On March 9, 2000, at 2012 central standard time, a Cessna 152 airplane, N68333, was substantially damaged during a forced landing following a loss of engine power while on a VFR approach to the Lake Charles Regional Airport near Lake Charles, Louisiana. The airplane was registered to and operated by Aer Mistral Inc., of Fort Worth, Texas. The instrument rated commercial pilot and his pilot-rated passenger were not injured. Dark night visual meteorological conditions prevailed for the 14 Code of Federal Regulations Part 91 personal flight, for which a flight plan was not filed. The cross-country flight originated from the Meacham International Airport, Fort Worth, Texas, at 1705, and was destined for Key West, Florida, with a planned fueling stop at the Chennault International Airport, Lake Charles, Louisiana.

According to the 450-hour pilot, the planned flight was about 265 nautical miles and the time en route was to be about 3.1 hours. He stated that both fuel tanks were full at the time of departure, and he flew at 2,500 feet msl and used a power setting of 2,300 rpm during the cruise portion of the flight. The pilot reported that he did not lean the mixture during the flight since he "remained below 3,000." He added that based on his computations utilizing the Cessna 152 performance charts, he would be able to complete the trip with the required 45 minutes of reserve fuel. According to a recording of communications with Lake Charles approach control, the pilot initially requested vectors to the Chennault International Airport, and shortly thereafter, requested vectors to the Lake Charles Regional Airport. As the airplane descended through 1,000 feet agl, the engine rpm began increasing and decreasing, and the pilot requested vectors to the nearest airport. The controller continued to vector the airplane toward Lake Charles Regional Airport. Subsequently, the engine lost total power and a forced landing was initiated. The airplane touched down on soft terrain, nosed over, and came to rest inverted 5 miles northwest of the Lake Charles Regional Airport.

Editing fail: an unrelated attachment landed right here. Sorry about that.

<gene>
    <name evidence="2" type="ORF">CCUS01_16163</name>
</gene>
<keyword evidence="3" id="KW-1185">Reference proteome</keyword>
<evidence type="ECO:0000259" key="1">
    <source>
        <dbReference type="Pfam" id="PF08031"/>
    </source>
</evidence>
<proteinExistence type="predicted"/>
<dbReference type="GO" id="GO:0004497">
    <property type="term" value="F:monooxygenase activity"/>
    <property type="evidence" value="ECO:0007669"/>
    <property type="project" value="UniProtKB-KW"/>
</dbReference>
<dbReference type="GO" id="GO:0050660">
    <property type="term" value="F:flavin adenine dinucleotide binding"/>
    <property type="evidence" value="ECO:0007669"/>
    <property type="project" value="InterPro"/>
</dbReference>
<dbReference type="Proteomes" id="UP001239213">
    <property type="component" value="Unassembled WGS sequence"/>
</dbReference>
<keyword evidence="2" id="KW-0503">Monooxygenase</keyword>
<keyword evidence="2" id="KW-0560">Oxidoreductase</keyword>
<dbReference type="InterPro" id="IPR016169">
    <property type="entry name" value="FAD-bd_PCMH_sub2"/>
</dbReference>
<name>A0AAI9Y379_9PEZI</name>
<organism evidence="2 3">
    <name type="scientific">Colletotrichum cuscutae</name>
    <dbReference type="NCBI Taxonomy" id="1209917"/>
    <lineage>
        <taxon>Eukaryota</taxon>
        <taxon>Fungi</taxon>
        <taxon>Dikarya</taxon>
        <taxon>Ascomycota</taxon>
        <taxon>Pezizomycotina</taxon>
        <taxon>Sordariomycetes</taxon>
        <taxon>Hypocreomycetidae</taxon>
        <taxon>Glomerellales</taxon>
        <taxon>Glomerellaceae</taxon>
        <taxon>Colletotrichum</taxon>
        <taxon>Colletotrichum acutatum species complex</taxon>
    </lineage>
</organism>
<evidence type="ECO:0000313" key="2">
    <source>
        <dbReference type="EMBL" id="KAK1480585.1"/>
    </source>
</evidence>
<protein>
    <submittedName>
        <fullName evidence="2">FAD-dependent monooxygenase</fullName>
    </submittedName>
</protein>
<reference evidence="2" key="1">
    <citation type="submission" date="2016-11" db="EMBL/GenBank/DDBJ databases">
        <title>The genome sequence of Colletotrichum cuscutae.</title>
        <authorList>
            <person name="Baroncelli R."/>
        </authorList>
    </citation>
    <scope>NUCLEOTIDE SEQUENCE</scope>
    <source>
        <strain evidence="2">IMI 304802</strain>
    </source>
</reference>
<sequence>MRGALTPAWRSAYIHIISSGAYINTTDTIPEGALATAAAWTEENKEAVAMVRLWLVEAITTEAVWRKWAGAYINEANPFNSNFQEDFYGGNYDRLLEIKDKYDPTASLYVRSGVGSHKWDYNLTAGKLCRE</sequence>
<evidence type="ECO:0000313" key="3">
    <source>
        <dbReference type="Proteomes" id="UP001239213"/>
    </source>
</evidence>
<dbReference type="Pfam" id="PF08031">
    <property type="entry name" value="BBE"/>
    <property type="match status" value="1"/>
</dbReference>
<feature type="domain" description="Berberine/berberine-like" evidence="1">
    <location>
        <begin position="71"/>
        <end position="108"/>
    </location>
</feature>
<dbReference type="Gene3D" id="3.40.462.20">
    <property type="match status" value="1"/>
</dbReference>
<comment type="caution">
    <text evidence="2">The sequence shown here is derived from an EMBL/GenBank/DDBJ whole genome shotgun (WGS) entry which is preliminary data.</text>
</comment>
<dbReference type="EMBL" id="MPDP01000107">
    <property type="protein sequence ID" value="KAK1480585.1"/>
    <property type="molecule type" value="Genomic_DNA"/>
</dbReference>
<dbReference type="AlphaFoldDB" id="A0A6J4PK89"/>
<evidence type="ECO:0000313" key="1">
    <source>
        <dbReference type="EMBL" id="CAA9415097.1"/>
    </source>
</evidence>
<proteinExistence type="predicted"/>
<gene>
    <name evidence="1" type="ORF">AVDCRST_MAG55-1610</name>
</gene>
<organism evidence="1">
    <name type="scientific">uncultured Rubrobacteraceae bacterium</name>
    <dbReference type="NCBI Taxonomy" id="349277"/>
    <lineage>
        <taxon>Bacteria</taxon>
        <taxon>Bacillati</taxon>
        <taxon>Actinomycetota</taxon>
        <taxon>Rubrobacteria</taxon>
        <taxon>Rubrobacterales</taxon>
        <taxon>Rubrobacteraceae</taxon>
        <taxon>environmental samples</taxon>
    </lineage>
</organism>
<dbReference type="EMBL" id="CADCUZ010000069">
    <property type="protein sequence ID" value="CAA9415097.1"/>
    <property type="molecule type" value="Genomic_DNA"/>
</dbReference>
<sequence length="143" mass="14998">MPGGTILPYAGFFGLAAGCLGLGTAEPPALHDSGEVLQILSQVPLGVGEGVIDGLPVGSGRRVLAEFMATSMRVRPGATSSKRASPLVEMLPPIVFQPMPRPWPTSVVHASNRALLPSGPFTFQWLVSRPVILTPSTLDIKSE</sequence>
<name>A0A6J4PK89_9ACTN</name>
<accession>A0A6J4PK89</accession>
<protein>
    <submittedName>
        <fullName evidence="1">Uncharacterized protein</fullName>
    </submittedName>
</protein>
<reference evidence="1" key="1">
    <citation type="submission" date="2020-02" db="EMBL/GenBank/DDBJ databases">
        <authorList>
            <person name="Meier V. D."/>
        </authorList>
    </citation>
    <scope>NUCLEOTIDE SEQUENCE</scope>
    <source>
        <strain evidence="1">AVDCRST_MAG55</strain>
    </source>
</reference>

The FAA inspector, who examined the airplane at the accident site, reported that there was "very slight bending of the propeller," and the engine firewall was structurally damaged. He stated that there were no indications of fuel leakage and he did not smell fuel at the accident site. The inspector drained 1.5 gallons of fuel from the left fuel tank and .05 gallons of fuel from the right fuel tank. According to the pilot's operating handbook (POH) for the Cessna 152, the total fuel capacity is 26 gallons, of which 24.5 gallons is usable.

According to the FAA inspector's report, based on the altitude and power settings the pilot stated that he used, the Cessna performance charts revealed an endurance of 3.7 hours and 45 minutes of reserve at 45% power. These figures are based on full tanks, maximum gross weight or less, and operations in accordance with the POH. The figures in the POH are based on leaning the mixture during cruise flight. Based on the recorded start hobbs meter time of 4443.4, and the reading of 4447.1 at the accident site, the duration of the flight was 3.7 hours.

According to the FAA inspector, another Cessna 152 airplane, N46854, piloted by a friend of the pilot of the accident airplane, departed on the same route of flight shortly after the accident airplane. The pilot of N46854 landed at the Chennault International Airport and refueled his airplane. The fuel receipt revealed that 24.1 gallons were added to the airplane (useable is 24.5). The pilot of N46854 stated that he flew at 2,500 feet, 2,300 rpm, and leaned the mixture during the cruise portion of his flight.

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